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Why did the Toronto Raptors trade for Kelly Olynyk on Thursday? He's turning 33 in April, he'll be a free agent in the summer and they surrendered a first-round pick in the deal. Leading up to Thursday's trade deadline, rumors and reporting suggested that contenders were interested in Olynyk, but the Raptors are definitively not a contender -- they're 3-12 in their last 15 games, and they're 18-33 on the season. Have they lost their minds? Is this because Olynyk is Canadian?

I say no to both. Sure, it's strange that a rebuilding team actively wanted to acquire a veteran who can walk in a few months. But it's not strange at all that a rebuilding team actively wanted this veteran who can walk in a few months.

The Utah Jazz acquired Olynyk from the Detroit Pistons in September 2022, and his name has been in the rumor mill ever since. Going into last season, the Jazz were expected to be a complete mess, having traded away their two stars (and a couple of other veterans) for what seemed like spare parts. Instead, they were an unselfish, more-than-the-sum-of-their-parts team, at least until the front office traded a few of those parts 364 days ago.

It was somewhat surprising that Olynyk was not among those traded when Mike Conley, Jarred Vanderbilt, Malik Beasley and Nickeil Alexander-Walker left Salt Lake City last February. The Jazz chose to keep him around, though, and, after a rough start to this season, Olynyk has been instrumental in them turning things around -- once again, they are an unselfish, more-than-the-sum-of-their-parts team.

Before a recent game, Jazz coach Will Hardy said, "Kelly does a lot of things for us. He's a pass-first player, great facilitator. He's somebody that we use to settle us down at times, in terms of helping us play some action off the ball when I think we're dribbling too much. Kelly can space the floor, shoot, he can post against smalls." And if that had been all Hardy said, it would have been a pretty nice encapsulation of his value: Olynyk is a versatile, smart player, and, because he likes to facilitate for others, he can nudge a team in the direction of playing the right way.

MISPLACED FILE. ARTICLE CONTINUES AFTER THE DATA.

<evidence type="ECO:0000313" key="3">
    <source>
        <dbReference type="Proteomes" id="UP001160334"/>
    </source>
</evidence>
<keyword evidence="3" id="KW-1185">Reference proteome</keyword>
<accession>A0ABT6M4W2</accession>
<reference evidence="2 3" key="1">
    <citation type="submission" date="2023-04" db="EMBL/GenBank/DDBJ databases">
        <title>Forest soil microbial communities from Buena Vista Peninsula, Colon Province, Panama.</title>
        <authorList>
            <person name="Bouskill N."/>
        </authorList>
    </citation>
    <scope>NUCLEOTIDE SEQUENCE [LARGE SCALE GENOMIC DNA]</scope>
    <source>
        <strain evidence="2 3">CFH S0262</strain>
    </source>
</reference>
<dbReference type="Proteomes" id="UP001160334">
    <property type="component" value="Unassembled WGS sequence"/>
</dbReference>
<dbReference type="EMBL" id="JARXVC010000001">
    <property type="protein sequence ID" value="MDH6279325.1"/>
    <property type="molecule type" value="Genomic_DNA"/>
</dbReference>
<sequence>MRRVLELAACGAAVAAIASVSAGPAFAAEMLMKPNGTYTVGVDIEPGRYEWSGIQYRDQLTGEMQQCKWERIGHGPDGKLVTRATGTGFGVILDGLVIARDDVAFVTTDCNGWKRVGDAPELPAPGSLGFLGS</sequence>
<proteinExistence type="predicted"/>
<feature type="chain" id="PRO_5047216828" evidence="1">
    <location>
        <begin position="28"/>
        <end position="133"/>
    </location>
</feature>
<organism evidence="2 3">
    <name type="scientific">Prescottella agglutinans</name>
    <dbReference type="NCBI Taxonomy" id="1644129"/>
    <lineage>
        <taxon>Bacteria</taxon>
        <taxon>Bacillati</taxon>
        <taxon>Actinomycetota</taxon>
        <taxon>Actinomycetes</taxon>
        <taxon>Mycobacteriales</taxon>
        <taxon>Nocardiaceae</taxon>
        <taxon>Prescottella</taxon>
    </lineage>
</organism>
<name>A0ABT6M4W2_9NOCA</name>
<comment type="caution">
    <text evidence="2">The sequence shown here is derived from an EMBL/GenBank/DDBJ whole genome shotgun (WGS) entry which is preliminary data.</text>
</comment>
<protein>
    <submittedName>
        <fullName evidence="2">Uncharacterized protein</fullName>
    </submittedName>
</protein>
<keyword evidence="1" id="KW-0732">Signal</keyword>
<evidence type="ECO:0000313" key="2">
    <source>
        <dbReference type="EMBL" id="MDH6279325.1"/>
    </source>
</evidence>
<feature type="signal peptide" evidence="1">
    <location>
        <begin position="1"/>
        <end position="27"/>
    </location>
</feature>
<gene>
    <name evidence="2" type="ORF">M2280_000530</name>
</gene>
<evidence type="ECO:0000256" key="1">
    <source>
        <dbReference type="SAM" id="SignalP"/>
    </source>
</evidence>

But that doesn't quite capture the essential weirdness of Olynyk's game. He is a funky player, a 6-foot-11 veteran who isn't great at doing some of the things NBA big men are typically tasked with -- rim protection, defensive rebounding -- but he is awesome at doing many of the things typically associated with guards.

So Hardy continued: "I think if you ask Kelly, he would describe himself as a guard. I don't think that he thinks of himself as a big. Which has its good moments and its bad moments. But he's a Swiss Army knife for us." 

Coaching Olynyk can be kind of complicated. "Sometimes it's a little distracting because I don't necessarily know quite what to do with Kelly because there's a lot of options," Hardy said. "It's a good distraction, it's a good luxury to have. But there's plenty of games where I look back at the film and I'll wish I had done something different with Kelly than I did because he has so many things to offer."

To get the most out of Olynyk, you have to involve him in the offense. He doesn't need to take a ton of shots or have plays run for him -- his 15.3% usage rate this season is the lowest of his career -- but using him as simply a stretch 5 is a waste.

"I have to let him be himself," Hardy said. "Kelly's an artist. He has a creative brain. He does some things maybe not exactly how the book would say they should be done, but Kelly's a heck of a player. And I know for a fact that he is always a net positive on our team in terms of how he engenders ball movement and just the general sentiment of playing as a group."

Hardy spent 90 seconds explaining what Olynyk does for the team, and then the team got on the court at Barclays Center and got absolutely annihilated by the Brooklyn Nets. Even in a 147-114 loss, though, you could see what Hardy was talking about. In a 60-second stretch in the second quarter, Olynyk gifted his teammates easy points on three consecutive possessions with pinpoint passes from the perimeter:

Olynyk has the skill set to fit into any halfcourt offense, but Toronto's is a particularly nice fit. Coach Darko Rajakovic has the Raptors passing much more than they have in recent years, and Olynyk's presence will encourage them to cut into open space. His shooting should make the Immanuel Quickley-Scottie Barnes pick-and-roll pop more, especially when Olynyk is the nominal 5. It also allows him to complement Jakob Poeltl at the 4 spot.

One way to explain the acquisition, which also brought second-year wing Ochai Agbaji to Toronto and sent a 2024 first-round pick to Utah along with guard Kira Lewis Jr. and forward Otto Porter, is that the Raptors saw it as a good value proposition: Agbaji has upside, they were overstuffed with firsts in a weak draft and Olynyk is way more productive than people realize -- this season Olynyk is averaging only 20.4 minutes, but his numbers (14.3 points, 9.0 rebounds, 7.7 assists per 36 minutes on .562/.429/.842 shooting splits with a 67.7% true shooting percentage) are nuts.

I'd argue, though, that Hardy's 90-second love letter more effectively explains it than the stats do. Olynyk has spent the last couple of years on a rebuilding team, helping an odd mishmash of players cohere into a genuinely fun group that moves the ball, makes quick decisions and overachieves. I'll bet Toronto would like to be that type of team, too.